The Indigenous Specialisation enables all undergraduate students to take elective courses in the field of Australian Indigenous Studies regardless of their primary programs of study.
Artwork by Wurundjeri artist Mandy Thomas, 2012
The leaves are manna gum leaves that are used in the Welcoming Ceremony, the swirls within their veins depict this smoke. The Birrarung (Yarra) is interwined in the leaves to greet local and international visitors and students to Melbourne. The swirling lines within the Birrarung depict people's journey to Australia, and the journey they take in their studies while at RMIT. The coloured background shows how all this is connected to the earth and depicts the earthy tones of ochre.
What is Indigenous Specialisation?
It is a suite of Indigenous-themed elective courses, which is designed to embed Australian Indigenous issues into existing programs of study. The elective courses provide students with an understanding of the cultural, historical and contemporary frameworks that have shaped the lives of Indigenous peoples in Australia and globally.
The Indigenous Specialisation courses are open to all students at RMIT University.
Undergraduate students who complete four Indigenous Specialisation elective courses receive a formal acknowledgement on their academic transcripts.
For more information on the Indigenous Specialisation, contact firstname.lastname@example.org.
Elective Study Courses
- Indigenous Studies (HUSO1296) (also a core course in the Bachelor of Social Work)
- Indigenous Health (PUBH1402) (also a core course in the Bachelor of Nursing from 2014)
- Indigenous Peoples and the Environment (ENVI1048)
- Applied Human rights and Indigenous Peoples (HUSO2301) (also available fully online)
- The Lurujarri Dreaming Trail (ARCH1153)
- Understanding Diversity and Difference (TCHE2331) (also a core course in the Bachelor of Education)
- Heritage Planning: Indigenous and Post-Colonial (HUSO1215)
- Environment and Culture: Ecological and Aboriginal understandings of Country (AERS1003)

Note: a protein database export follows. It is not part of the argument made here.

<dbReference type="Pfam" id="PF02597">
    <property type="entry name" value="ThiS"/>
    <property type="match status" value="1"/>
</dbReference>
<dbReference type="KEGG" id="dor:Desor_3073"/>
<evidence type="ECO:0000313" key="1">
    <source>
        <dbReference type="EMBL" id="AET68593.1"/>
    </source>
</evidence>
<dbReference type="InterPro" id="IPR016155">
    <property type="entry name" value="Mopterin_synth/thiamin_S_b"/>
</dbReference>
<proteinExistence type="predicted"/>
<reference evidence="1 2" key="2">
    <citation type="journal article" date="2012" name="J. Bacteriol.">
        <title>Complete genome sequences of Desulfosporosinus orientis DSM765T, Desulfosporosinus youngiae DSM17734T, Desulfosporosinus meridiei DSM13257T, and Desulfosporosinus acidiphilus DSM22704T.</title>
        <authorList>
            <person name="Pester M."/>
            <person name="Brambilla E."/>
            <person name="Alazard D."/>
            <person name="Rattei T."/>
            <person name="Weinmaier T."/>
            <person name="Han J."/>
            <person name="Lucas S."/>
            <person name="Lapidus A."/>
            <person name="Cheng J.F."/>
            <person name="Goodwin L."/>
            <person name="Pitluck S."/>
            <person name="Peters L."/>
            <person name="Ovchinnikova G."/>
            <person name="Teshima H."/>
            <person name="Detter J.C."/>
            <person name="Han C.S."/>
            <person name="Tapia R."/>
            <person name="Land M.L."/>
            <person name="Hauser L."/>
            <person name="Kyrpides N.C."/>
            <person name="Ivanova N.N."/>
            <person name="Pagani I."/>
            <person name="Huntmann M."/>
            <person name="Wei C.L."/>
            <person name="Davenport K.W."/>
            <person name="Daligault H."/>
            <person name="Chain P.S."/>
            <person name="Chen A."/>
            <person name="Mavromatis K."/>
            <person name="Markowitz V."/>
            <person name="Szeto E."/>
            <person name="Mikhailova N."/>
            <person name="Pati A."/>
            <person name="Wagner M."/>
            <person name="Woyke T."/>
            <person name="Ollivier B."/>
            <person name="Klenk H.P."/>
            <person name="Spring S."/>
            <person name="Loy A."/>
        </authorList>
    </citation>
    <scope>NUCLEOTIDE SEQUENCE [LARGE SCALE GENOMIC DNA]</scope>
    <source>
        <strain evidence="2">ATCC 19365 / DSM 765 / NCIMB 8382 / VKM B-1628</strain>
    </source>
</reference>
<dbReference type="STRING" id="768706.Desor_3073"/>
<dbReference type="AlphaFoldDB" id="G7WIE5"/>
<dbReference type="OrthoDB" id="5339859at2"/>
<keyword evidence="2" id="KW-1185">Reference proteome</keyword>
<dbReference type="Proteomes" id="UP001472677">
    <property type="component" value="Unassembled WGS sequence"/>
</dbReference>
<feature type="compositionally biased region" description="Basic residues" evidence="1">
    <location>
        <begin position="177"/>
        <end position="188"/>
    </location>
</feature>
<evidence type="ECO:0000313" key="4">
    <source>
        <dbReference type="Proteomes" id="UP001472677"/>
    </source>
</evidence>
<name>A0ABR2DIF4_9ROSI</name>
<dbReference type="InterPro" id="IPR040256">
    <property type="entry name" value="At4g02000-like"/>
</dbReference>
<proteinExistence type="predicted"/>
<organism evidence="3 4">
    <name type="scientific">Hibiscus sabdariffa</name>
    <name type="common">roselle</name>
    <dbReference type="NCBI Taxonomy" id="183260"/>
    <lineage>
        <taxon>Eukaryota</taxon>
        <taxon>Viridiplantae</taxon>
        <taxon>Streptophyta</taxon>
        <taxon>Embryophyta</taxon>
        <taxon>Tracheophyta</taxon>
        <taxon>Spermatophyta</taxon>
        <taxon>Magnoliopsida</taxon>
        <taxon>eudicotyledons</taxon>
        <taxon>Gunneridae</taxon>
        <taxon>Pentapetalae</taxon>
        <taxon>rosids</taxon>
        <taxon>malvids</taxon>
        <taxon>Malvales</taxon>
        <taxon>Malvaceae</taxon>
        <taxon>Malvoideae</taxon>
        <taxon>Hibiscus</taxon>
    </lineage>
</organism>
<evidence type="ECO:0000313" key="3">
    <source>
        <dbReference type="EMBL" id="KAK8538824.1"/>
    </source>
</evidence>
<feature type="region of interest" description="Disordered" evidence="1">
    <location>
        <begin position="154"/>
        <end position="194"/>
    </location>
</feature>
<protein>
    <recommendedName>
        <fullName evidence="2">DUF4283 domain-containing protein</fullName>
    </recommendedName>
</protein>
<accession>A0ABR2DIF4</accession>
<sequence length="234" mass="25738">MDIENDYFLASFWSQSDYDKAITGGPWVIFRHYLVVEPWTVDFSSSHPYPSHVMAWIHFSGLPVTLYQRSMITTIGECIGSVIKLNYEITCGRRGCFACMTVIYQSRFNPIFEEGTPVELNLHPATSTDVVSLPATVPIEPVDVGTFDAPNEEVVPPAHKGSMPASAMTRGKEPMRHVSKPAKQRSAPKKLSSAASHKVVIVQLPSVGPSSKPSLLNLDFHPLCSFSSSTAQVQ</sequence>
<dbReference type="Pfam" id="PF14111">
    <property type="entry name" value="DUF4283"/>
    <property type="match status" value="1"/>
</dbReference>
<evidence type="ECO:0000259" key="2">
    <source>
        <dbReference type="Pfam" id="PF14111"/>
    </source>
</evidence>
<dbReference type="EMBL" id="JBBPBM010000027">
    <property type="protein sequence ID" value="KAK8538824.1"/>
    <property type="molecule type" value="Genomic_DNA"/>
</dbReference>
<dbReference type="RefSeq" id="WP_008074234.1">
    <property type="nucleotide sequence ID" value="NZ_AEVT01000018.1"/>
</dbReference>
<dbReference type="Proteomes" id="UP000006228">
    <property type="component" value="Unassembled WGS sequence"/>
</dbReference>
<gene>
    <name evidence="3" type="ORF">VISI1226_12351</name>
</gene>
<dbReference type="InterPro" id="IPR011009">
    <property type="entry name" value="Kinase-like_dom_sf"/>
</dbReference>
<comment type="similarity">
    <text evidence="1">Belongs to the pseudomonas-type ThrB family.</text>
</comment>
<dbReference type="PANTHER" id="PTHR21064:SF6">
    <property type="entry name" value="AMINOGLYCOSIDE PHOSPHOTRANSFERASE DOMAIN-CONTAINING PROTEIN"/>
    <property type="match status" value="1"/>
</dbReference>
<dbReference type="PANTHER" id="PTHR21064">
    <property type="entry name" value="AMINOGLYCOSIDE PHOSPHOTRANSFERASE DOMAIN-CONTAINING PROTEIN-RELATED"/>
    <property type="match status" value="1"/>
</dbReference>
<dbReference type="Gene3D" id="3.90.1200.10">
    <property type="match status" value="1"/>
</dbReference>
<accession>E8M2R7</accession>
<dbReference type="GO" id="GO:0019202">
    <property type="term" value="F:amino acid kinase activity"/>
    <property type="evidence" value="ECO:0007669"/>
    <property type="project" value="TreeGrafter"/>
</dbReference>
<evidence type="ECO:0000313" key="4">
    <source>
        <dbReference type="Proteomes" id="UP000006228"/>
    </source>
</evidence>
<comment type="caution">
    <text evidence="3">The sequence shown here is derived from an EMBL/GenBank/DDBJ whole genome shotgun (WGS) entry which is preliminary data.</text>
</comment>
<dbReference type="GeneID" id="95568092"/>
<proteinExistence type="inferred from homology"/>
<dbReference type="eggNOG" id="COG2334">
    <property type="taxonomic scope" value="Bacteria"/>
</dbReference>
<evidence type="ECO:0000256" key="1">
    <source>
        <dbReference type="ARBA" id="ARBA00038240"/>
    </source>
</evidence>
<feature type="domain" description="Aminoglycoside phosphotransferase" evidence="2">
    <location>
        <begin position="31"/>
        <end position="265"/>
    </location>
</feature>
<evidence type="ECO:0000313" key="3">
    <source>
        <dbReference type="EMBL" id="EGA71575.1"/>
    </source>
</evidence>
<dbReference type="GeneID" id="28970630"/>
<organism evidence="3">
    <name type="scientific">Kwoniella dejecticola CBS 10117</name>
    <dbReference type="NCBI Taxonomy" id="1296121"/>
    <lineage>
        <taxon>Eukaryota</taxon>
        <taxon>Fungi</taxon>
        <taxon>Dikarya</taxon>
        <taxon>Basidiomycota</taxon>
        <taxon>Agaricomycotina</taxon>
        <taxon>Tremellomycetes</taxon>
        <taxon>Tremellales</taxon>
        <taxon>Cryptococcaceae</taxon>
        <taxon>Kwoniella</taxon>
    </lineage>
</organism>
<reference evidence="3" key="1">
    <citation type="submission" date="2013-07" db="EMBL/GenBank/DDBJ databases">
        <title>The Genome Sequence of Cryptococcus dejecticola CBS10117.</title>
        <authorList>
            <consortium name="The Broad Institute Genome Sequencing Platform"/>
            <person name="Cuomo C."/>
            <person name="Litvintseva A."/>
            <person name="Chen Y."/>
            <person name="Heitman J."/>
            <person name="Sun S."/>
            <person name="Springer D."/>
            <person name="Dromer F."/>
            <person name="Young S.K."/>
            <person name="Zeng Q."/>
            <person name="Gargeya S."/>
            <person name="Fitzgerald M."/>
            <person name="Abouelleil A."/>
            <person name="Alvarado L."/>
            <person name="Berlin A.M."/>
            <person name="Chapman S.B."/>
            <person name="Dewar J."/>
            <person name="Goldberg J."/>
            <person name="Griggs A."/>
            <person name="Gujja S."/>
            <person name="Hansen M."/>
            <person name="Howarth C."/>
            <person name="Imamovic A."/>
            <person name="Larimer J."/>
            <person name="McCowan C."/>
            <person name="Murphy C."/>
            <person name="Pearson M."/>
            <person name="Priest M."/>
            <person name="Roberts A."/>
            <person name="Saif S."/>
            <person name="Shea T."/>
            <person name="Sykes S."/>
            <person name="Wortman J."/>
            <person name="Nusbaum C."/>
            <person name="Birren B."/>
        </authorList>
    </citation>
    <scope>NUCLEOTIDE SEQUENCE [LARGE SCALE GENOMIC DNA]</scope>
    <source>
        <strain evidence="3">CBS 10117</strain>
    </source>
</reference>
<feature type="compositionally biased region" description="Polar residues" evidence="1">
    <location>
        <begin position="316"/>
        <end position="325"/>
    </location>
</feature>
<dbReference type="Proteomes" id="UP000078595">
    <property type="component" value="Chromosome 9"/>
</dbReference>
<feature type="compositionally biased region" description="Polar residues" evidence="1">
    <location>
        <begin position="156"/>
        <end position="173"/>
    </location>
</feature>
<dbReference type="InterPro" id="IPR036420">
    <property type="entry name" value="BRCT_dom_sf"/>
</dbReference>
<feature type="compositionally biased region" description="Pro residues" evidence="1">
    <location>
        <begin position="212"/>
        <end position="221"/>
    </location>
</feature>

- Indigenous Policy (POLI1102)
- Indigenous Australia: Art, Policy and Global Markets (VART3627)
- Indigenous Dislocation and Diaspora (HUSO2382)
- Landscapes of Places, Landscapes of the Mind (HUSO2384)
- Mythbusting Reality: Indigenous v Western (HUSO2386)
- Researching de-colonisation: Indigenous Land Rights to Hip Hop (HUSO2380).
- Applied Human Rights and Indigenous Peoples (HUSO2295)
- Indigenous Land Use (HUSO2066)
- Indigenous Policy (POLI1101)
- Indigenous Australia: Art, Policy and Global Markets (VART3628)
- Indigenous Dislocation and Diaspora (HUSO2383)
- Landscapes of Places, Landscapes of the Mind (HUSO2385)
- Mythbusting Reality: Indigenous v Western (HUSO2387)
- Researching de-colonisation: Indigenous Land Rights to Hip Hop (HUSO2381).
Why study Indigenous Specialisation?
The Indigenous Specialisation is a good study option for Indigenous students intending to gain a professional degree from one of Australia’s leading universities of technology. As a university suite of electives, you can augment your knowledge of Indigenous issues without forgoing studies in the professional degree of your choice. You can also demonstrate an understanding of diversity and its benefit in the global economy and develop skills to create a human rights culture within your organisations.
Participation in the Indigenous Specialisation may be of career benefit in a wide range of professional degree courses offered by RMIT University. Enhanced employability through the study of Indigenous Specialisation electives may be applicable in the professions of:
- government administration
- social work
- environmental planning
- conservation and land management
The knowledge gained through the Indigenous Specialisation will provide you with a wide range of career opportunities in:
- government and non-government organisations
- natural resource and cultural heritage management
- health and community services.
An appreciation of the socio-economic, cultural and political contexts facing Indigenous peoples will enable you to participate in policy debates, program development and community engagement in an informed and culturally sensitive manner.